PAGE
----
Why wouldn't we be? Beyond the gold medals and boxing kangaroo, what are we but a European outpost that has thrived into an affluent society while clinging to the areas of plenty on the edges of a burnt continent.

    To our north, masses of humanity - societies busting at their seams as they attempt to manage the western model of development, imposed on them by the affluent nations and the corporations that dominate their policy settings.

    One of the fundamental sources of our insecurity is our relatively small population. Opinions vary, but there are strong advocates for a significant increase in population to create a critical mass to safeguard our self-sufficiency.

    It's how it's been since 1788 - influxes of economic and political refugees from Europe, Asia and now the Middle East - providing the nation's engineroom - both a labour base and a domestic market to build and sustain our economy.

    It's the only rational strategy for those who believe we need to grow our population. The alternative would be to ask our son and daughters to reverse the trend and breed large families - a lifestyle out of step with the aspirations of our affluent middle classes.

    One question from the past week is: where are these advocates as we move heaven and earth to keep out the very people they believe this nation need?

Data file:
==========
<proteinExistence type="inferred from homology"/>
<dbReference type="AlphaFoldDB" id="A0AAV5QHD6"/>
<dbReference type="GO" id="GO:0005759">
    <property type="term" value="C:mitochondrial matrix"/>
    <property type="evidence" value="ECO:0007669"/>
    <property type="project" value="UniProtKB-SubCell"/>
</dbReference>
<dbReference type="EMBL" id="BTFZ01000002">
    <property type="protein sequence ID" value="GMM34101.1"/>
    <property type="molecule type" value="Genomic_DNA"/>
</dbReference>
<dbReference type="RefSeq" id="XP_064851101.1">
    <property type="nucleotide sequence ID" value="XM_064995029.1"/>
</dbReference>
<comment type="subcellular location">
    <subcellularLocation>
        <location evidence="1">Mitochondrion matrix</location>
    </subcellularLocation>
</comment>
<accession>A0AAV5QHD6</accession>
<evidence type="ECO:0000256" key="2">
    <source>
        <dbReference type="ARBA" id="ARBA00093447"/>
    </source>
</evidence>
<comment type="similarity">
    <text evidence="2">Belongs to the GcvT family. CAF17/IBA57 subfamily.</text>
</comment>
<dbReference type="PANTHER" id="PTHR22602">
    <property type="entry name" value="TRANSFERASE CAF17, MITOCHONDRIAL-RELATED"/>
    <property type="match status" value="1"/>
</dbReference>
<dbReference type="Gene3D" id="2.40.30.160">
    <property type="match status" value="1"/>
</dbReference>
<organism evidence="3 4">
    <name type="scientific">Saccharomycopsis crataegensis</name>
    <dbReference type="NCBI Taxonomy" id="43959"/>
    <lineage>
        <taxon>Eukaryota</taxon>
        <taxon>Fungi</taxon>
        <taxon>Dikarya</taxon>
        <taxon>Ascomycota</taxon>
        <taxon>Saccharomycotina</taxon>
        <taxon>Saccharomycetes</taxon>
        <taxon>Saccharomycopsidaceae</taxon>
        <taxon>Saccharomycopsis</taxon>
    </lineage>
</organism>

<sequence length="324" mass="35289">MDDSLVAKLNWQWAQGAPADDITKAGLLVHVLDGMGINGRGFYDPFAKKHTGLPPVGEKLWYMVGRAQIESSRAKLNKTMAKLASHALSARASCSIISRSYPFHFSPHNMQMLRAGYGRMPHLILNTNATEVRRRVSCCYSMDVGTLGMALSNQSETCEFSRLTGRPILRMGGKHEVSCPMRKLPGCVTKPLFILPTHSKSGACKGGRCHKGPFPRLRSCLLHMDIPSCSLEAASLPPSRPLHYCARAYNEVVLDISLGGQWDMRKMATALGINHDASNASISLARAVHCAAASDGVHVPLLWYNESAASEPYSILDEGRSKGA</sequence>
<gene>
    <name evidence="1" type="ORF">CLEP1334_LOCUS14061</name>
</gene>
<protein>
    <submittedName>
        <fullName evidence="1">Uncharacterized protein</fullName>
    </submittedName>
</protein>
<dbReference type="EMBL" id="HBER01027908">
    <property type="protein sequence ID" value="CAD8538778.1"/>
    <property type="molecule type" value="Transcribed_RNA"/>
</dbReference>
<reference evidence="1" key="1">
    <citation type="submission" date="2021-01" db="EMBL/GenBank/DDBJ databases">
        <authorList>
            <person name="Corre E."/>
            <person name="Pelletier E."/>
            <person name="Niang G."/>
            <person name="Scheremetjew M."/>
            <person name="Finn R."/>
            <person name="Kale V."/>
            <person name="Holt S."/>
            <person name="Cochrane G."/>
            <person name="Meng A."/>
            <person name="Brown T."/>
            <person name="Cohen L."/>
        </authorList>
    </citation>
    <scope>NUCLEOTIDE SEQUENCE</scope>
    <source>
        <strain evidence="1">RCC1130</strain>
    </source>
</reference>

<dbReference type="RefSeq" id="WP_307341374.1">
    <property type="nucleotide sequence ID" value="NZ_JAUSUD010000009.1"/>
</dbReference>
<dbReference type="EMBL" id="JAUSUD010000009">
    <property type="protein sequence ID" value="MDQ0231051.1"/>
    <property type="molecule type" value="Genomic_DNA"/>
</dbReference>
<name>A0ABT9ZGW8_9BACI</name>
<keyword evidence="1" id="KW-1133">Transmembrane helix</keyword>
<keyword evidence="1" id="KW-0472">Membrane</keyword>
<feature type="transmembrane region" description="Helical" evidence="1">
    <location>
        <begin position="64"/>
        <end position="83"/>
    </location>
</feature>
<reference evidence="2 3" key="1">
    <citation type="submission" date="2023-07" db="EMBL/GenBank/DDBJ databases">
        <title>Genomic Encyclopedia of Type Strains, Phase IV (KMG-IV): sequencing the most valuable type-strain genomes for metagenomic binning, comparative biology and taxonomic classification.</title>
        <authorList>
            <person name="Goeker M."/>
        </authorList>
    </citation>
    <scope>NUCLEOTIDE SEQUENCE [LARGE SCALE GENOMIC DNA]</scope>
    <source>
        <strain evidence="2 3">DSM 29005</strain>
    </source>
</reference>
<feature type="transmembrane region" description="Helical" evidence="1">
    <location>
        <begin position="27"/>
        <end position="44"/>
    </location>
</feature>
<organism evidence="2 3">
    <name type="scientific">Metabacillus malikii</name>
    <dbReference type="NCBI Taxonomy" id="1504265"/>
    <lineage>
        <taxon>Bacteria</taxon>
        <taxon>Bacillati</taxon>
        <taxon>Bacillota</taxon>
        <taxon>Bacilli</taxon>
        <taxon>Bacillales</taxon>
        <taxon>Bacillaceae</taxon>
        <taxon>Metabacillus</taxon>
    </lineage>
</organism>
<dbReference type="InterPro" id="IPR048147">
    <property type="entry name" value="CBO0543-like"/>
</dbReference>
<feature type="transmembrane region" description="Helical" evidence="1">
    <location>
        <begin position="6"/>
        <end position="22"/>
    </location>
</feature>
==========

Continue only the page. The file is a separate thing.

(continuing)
Here we had 400 brave people, who had withstood the ravages of wars that were the product of US Cold War foreign policy, willing to risk their lives to escape from religious repression.

    Sounds like a pretty attractive stock, eh? Only problem is we are ignorant of their culture and scared of the excesses portrayed in sensationalist media reports.

    I'm not making a call on the population debate. What I am saying is that it is the notion of national development - and not our racial profile - which should be guiding our policy makers.

    Instead we have governments willing to push the buttons of insecurity, but ill-equipped to deal with what they are letting loose by failing to confront the borader issues of our place in the world.

    The articles in this week's Workers Online take the first steps down this track - from the plight of Arab refugees, to the difficulties new arrivals face in the workforce, to the attitudes of mainstream Australia - we go beyond the Tampa to confront the issues that fuel the hysteria.

    While political parties blow in the winds to public opinion, the current climate offers the union movement a golden opportunity to take a leadership role amongst our members and in the broader community. It's what we've always done so well

    Let the debate begin.

    Peter Lewis


    Soapbox Lockerroom From Trades Hall Toolshed
    Soapbox lockerroom trades hall Toolshed
    Arthur Rorris - The Lowest Card in the Deck Blowing the Whistle on Nationalism Paul Howes’ Week on the Web Fear and Loathing at the Tele